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Issue #18, Winter 2003
In this issue, as with every issue of Tin House, we're publishing stories that have come to us from every possible angle. Andrew Roe's story "Are you OK?" was plucked from the Tin House Summer Writers' Workshop. Alison Grillo's story "Phone Sex in Milwaukee" was excavated from the slush pile, the very same one that one-time Tin House reader Anthony Swofford, pre-mega-selling Jarhead, used to mine for buried gems. In this issue, Swofford returns to Tin House with a chilling story of marines in Iraq during Gulf War I. Sebastian Matthews, in an excerpt from his memoir about his father, the late poet William Matthews, captures his father's passion for the craft of poetry. Accompanying Sebastian's piece are two previously unpublished poems by William Matthews. There are also interviews with Paul Collins, intrepid rescuer of old texts, and with Jim Shepard, who has two new books out this year. Shepard talks with his old friend, novelist Ron Hansen, about why in the world we keep on doing what we do.
Julia Slavin, Anthony Swofford, Michael Redhill, Dale Peck, Kathryn Chetkovich, Sigizmund Krzhizhanovsky, Alison Grillo, Adam Levin, Natasha Rodojcic-Kane
SQUATTERS • Like most squatters, a repeat offender. Once you squat, you never stop. You move store to store. Like a roach.
WILL THEY KILL YOU IN IRAQ? • He is a pogue, in the rear with the gear. During peace, the pogue is the lowest life-form in the Marine Corps.
HUMAN ELEMENTS • Given that she was in a bikini catching frogs for the government, I felt free to say, 'I'm writing poems in a rented cabin to get over a breakup.'
SKY WRITING • She burst into laughter. 'Oh my God! Are folks on airplanes always this weird?'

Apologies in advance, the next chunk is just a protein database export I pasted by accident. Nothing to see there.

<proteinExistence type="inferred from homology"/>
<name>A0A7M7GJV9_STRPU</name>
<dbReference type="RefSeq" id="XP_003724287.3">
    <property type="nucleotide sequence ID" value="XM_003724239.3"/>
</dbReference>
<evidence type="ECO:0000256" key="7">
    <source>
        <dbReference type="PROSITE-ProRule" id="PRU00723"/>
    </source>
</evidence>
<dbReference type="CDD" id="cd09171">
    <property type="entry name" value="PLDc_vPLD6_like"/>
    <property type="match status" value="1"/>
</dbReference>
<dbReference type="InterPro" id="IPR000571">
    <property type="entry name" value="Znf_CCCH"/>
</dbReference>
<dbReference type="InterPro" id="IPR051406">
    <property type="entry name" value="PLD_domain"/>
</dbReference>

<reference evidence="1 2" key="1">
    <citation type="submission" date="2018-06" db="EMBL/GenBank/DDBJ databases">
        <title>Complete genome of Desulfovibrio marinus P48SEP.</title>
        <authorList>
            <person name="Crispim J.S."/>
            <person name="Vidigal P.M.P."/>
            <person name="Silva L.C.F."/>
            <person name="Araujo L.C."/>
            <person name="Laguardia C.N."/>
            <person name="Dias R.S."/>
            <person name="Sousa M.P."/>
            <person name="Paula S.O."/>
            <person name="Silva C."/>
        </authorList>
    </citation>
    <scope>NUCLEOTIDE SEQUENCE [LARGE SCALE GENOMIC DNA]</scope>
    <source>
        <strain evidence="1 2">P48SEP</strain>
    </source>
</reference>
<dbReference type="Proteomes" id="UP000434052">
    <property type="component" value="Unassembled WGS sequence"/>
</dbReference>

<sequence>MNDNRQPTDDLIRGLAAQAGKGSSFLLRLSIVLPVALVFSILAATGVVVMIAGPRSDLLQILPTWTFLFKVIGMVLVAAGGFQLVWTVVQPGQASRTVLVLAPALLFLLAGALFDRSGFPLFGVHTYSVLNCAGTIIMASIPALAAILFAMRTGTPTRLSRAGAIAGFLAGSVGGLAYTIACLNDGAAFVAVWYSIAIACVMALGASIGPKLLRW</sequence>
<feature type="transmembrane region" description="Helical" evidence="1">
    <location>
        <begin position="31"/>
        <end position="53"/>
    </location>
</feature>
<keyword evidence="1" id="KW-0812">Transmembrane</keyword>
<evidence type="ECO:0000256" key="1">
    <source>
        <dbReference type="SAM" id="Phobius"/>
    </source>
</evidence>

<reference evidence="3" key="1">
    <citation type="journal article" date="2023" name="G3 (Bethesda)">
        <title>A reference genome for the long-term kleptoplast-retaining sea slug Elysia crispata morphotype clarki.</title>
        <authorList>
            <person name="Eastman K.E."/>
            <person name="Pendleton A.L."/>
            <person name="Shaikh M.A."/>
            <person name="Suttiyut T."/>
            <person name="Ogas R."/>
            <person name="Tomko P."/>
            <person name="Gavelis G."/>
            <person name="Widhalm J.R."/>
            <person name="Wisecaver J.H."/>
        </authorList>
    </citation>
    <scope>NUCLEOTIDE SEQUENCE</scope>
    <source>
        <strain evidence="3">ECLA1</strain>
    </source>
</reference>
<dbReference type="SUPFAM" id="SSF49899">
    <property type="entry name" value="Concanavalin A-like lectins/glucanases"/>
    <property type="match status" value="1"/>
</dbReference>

THE HOUR OF EVERYTHING • 'What if there's something else like sex,' she said to him once, 'some big secret somebody will pull us aside to tell us about?'
THE OLD MAN AND THE SEA • And so they began to live and go about their lives together, the worm and the old man.
PHONE SEX IN MILWAUKEE • 'I'm not a transvestite or anything, but simply a crackerjack beat writing with a very feminine side.'
FRANKENWITTGENSTEIN • 'You're eighteen, now. It's about time you and your Dad had a talk about girls and technology.'
SHADES OF MANGO • Take the bad girl with you, the Aunts advise. Being under the same roof with a serious, respectable man will be constructive.
Stefi Weisburd, Inger Christensen, Monica Ferrell, Terrance Hayes, Ales Debeljak, William Matthews
STONE CUTTER'S MOTHER SPEAKS
STORY OF MASTER AND DISCIPLE
I LET A SONG GO OUT OF MY HEART
Andrew Roe, Rita Chin
ARE YOU OK? • Naked is not good. Naked is not sexy. Naked is not, suddenly, tragically, what you want to be.
Ron Hansen, Genesius Durica
JIM SHEPARD • 'Why ain't you famous, kid?' the author of Marriette in Ecstasy asks his old friend, who, with two new books coming out this year, may be on the verge.
PAUL COLLINS • An obsessive delver into old books, magazines, and newspapers believes that there isn't that muhc new under the sun.
Lost & Found:
Robert Gray, Cassandra Gleghorn, Paul Winner, Ales Debeljak
ON TOM PHILLIPS'S APPROPRIATION OF THE VICTORIAN NOVEL THE HUMAN DOCUMENT BY W.H. MALLOCK
ON CHARLES PORTIS'S TRUE GRIT
ON TOM DRURY'S THE END OF VANDALISM
OREGANO: THE BRAWNY SPICE
The Last Word:
RUINING THE NEW ROAD • Watching his father, the late poet William Matthews, teach.